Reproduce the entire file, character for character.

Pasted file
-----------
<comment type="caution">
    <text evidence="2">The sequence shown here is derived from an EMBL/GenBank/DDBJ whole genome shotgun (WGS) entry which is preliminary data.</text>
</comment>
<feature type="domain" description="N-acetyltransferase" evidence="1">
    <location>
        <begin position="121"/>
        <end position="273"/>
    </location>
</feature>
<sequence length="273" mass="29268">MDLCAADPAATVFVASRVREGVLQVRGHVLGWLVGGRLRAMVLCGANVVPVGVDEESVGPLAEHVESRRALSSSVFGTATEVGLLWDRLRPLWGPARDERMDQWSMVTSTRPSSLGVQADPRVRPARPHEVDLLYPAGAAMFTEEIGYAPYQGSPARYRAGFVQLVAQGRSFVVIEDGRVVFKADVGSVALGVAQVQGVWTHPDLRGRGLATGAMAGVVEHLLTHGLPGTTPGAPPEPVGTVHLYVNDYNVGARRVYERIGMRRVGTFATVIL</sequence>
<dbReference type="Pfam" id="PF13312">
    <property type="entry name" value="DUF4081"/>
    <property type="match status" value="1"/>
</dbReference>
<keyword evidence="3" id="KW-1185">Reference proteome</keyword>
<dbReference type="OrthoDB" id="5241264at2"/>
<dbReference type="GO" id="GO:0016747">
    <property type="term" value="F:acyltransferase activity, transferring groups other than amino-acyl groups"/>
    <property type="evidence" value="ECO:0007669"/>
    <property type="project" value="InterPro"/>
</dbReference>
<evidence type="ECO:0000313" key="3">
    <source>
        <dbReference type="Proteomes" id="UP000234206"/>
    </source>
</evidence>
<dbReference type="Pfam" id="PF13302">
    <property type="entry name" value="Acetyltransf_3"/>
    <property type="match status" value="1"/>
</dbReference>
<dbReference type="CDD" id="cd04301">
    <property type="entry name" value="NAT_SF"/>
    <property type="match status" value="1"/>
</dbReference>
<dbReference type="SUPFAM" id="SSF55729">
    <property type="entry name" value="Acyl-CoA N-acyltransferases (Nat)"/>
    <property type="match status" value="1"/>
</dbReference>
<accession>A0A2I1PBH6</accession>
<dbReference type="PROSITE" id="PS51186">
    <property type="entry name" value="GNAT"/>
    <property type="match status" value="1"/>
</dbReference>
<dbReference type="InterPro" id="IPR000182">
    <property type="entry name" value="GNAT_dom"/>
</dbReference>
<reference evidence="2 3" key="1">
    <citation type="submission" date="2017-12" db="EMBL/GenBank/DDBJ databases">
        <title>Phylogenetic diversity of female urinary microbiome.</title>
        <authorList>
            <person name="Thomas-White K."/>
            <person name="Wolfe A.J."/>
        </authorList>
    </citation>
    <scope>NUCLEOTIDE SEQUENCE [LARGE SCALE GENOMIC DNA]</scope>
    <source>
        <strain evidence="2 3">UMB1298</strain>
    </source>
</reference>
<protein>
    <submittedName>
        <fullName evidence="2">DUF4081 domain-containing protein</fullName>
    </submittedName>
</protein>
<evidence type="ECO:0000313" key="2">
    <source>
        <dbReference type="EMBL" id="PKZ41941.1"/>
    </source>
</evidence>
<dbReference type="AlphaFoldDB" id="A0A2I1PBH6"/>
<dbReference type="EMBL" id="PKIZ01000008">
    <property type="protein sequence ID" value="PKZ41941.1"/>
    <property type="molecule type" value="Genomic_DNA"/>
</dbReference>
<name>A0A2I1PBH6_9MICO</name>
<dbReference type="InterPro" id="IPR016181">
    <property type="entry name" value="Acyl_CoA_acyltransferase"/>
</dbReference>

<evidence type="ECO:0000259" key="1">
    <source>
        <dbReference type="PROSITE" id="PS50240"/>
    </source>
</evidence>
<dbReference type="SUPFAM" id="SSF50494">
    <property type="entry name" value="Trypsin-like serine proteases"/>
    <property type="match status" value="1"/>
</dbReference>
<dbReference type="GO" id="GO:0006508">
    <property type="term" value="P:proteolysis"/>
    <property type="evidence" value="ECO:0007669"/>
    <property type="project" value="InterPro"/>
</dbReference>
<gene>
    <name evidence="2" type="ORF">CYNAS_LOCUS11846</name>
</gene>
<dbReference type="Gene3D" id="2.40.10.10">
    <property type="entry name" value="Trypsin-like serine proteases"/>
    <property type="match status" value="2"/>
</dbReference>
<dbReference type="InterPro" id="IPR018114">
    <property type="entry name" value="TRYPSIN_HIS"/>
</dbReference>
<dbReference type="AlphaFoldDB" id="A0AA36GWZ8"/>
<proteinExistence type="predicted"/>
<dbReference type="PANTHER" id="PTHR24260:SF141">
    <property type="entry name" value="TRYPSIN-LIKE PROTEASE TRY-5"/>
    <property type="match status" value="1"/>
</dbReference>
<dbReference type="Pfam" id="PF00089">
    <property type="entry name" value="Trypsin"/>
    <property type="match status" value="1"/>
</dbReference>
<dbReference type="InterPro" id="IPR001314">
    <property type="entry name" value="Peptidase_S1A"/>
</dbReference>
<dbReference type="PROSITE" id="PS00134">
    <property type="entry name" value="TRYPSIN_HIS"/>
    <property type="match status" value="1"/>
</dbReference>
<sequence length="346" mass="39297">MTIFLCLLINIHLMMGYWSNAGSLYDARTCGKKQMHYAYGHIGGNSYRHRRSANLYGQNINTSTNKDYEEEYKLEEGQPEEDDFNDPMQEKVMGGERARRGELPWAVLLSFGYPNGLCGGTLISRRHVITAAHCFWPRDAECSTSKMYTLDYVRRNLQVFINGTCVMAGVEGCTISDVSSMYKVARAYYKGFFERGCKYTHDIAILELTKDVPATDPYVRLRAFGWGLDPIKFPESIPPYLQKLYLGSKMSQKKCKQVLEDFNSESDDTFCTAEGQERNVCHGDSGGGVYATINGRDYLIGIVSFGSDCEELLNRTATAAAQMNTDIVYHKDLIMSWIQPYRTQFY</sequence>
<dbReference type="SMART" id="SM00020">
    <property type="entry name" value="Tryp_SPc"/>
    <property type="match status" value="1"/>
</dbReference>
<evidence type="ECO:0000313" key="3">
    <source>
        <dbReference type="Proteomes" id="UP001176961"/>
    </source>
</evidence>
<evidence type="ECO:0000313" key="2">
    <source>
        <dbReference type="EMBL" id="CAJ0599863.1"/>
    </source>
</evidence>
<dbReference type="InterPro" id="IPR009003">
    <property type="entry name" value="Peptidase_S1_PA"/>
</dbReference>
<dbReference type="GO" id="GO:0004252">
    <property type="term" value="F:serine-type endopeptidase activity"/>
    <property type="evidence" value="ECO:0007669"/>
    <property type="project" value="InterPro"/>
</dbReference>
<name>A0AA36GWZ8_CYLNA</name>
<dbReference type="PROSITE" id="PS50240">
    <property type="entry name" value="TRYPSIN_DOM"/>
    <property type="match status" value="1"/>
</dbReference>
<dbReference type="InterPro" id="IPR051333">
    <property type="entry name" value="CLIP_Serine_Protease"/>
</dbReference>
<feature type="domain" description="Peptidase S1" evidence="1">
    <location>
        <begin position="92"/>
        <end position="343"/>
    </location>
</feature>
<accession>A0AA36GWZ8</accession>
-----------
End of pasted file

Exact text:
<comment type="caution">
    <text evidence="2">The sequence shown here is derived from an EMBL/GenBank/DDBJ whole genome shotgun (WGS) entry which is preliminary data.</text>
</comment>
<feature type="domain" description="N-acetyltransferase" evidence="1">
    <location>
        <begin position="121"/>
        <end position="273"/>
    </location>
</feature>
<sequence length="273" mass="29268">MDLCAADPAATVFVASRVREGVLQVRGHVLGWLVGGRLRAMVLCGANVVPVGVDEESVGPLAEHVESRRALSSSVFGTATEVGLLWDRLRPLWGPARDERMDQWSMVTSTRPSSLGVQADPRVRPARPHEVDLLYPAGAAMFTEEIGYAPYQGSPARYRAGFVQLVAQGRSFVVIEDGRVVFKADVGSVALGVAQVQGVWTHPDLRGRGLATGAMAGVVEHLLTHGLPGTTPGAPPEPVGTVHLYVNDYNVGARRVYERIGMRRVGTFATVIL</sequence>
<dbReference type="Pfam" id="PF13312">
    <property type="entry name" value="DUF4081"/>
    <property type="match status" value="1"/>
</dbReference>
<keyword evidence="3" id="KW-1185">Reference proteome</keyword>
<dbReference type="OrthoDB" id="5241264at2"/>
<dbReference type="GO" id="GO:0016747">
    <property type="term" value="F:acyltransferase activity, transferring groups other than amino-acyl groups"/>
    <property type="evidence" value="ECO:0007669"/>
    <property type="project" value="InterPro"/>
</dbReference>
<evidence type="ECO:0000313" key="3">
    <source>
        <dbReference type="Proteomes" id="UP000234206"/>
    </source>
</evidence>
<dbReference type="Pfam" id="PF13302">
    <property type="entry name" value="Acetyltransf_3"/>
    <property type="match status" value="1"/>
</dbReference>
<dbReference type="CDD" id="cd04301">
    <property type="entry name" value="NAT_SF"/>
    <property type="match status" value="1"/>
</dbReference>
<dbReference type="SUPFAM" id="SSF55729">
    <property type="entry name" value="Acyl-CoA N-acyltransferases (Nat)"/>
    <property type="match status" value="1"/>
</dbReference>
<accession>A0A2I1PBH6</accession>
<dbReference type="PROSITE" id="PS51186">
    <property type="entry name" value="GNAT"/>
    <property type="match status" value="1"/>
</dbReference>
<dbReference type="InterPro" id="IPR000182">
    <property type="entry name" value="GNAT_dom"/>
</dbReference>
<reference evidence="2 3" key="1">
    <citation type="submission" date="2017-12" db="EMBL/GenBank/DDBJ databases">
        <title>Phylogenetic diversity of female urinary microbiome.</title>
        <authorList>
            <person name="Thomas-White K."/>
            <person name="Wolfe A.J."/>
        </authorList>
    </citation>
    <scope>NUCLEOTIDE SEQUENCE [LARGE SCALE GENOMIC DNA]</scope>
    <source>
        <strain evidence="2 3">UMB1298</strain>
    </source>
</reference>
<protein>
    <submittedName>
        <fullName evidence="2">DUF4081 domain-containing protein</fullName>
    </submittedName>
</protein>
<evidence type="ECO:0000313" key="2">
    <source>
        <dbReference type="EMBL" id="PKZ41941.1"/>
    </source>
</evidence>
<dbReference type="AlphaFoldDB" id="A0A2I1PBH6"/>
<dbReference type="EMBL" id="PKIZ01000008">
    <property type="protein sequence ID" value="PKZ41941.1"/>
    <property type="molecule type" value="Genomic_DNA"/>
</dbReference>
<name>A0A2I1PBH6_9MICO</name>
<dbReference type="InterPro" id="IPR016181">
    <property type="entry name" value="Acyl_CoA_acyltransferase"/>
</dbReference>

<evidence type="ECO:0000259" key="1">
    <source>
        <dbReference type="PROSITE" id="PS50240"/>
    </source>
</evidence>
<dbReference type="SUPFAM" id="SSF50494">
    <property type="entry name" value="Trypsin-like serine proteases"/>
    <property type="match status" value="1"/>
</dbReference>
<dbReference type="GO" id="GO:0006508">
    <property type="term" value="P:proteolysis"/>
    <property type="evidence" value="ECO:0007669"/>
    <property type="project" value="InterPro"/>
</dbReference>
<gene>
    <name evidence="2" type="ORF">CYNAS_LOCUS11846</name>
</gene>
<dbReference type="Gene3D" id="2.40.10.10">
    <property type="entry name" value="Trypsin-like serine proteases"/>
    <property type="match status" value="2"/>
</dbReference>
<dbReference type="InterPro" id="IPR018114">
    <property type="entry name" value="TRYPSIN_HIS"/>
</dbReference>
<dbReference type="AlphaFoldDB" id="A0AA36GWZ8"/>
<proteinExistence type="predicted"/>
<dbReference type="PANTHER" id="PTHR24260:SF141">
    <property type="entry name" value="TRYPSIN-LIKE PROTEASE TRY-5"/>
    <property type="match status" value="1"/>
</dbReference>
<dbReference type="Pfam" id="PF00089">
    <property type="entry name" value="Trypsin"/>
    <property type="match status" value="1"/>
</dbReference>
<dbReference type="InterPro" id="IPR001314">
    <property type="entry name" value="Peptidase_S1A"/>
</dbReference>
<dbReference type="PROSITE" id="PS00134">
    <property type="entry name" value="TRYPSIN_HIS"/>
    <property type="match status" value="1"/>
</dbReference>
<sequence length="346" mass="39297">MTIFLCLLINIHLMMGYWSNAGSLYDARTCGKKQMHYAYGHIGGNSYRHRRSANLYGQNINTSTNKDYEEEYKLEEGQPEEDDFNDPMQEKVMGGERARRGELPWAVLLSFGYPNGLCGGTLISRRHVITAAHCFWPRDAECSTSKMYTLDYVRRNLQVFINGTCVMAGVEGCTISDVSSMYKVARAYYKGFFERGCKYTHDIAILELTKDVPATDPYVRLRAFGWGLDPIKFPESIPPYLQKLYLGSKMSQKKCKQVLEDFNSESDDTFCTAEGQERNVCHGDSGGGVYATINGRDYLIGIVSFGSDCEELLNRTATAAAQMNTDIVYHKDLIMSWIQPYRTQFY</sequence>
<dbReference type="SMART" id="SM00020">
    <property type="entry name" value="Tryp_SPc"/>
    <property type="match status" value="1"/>
</dbReference>
<evidence type="ECO:0000313" key="3">
    <source>
        <dbReference type="Proteomes" id="UP001176961"/>
    </source>
</evidence>
<evidence type="ECO:0000313" key="2">
    <source>
        <dbReference type="EMBL" id="CAJ0599863.1"/>
    </source>
</evidence>
<dbReference type="InterPro" id="IPR009003">
    <property type="entry name" value="Peptidase_S1_PA"/>
</dbReference>
<dbReference type="GO" id="GO:0004252">
    <property type="term" value="F:serine-type endopeptidase activity"/>
    <property type="evidence" value="ECO:0007669"/>
    <property type="project" value="InterPro"/>
</dbReference>
<name>A0AA36GWZ8_CYLNA</name>
<dbReference type="PROSITE" id="PS50240">
    <property type="entry name" value="TRYPSIN_DOM"/>
    <property type="match status" value="1"/>
</dbReference>
<dbReference type="InterPro" id="IPR051333">
    <property type="entry name" value="CLIP_Serine_Protease"/>
</dbReference>
<feature type="domain" description="Peptidase S1" evidence="1">
    <location>
        <begin position="92"/>
        <end position="343"/>
    </location>
</feature>
<accession>A0AA36GWZ8</accession>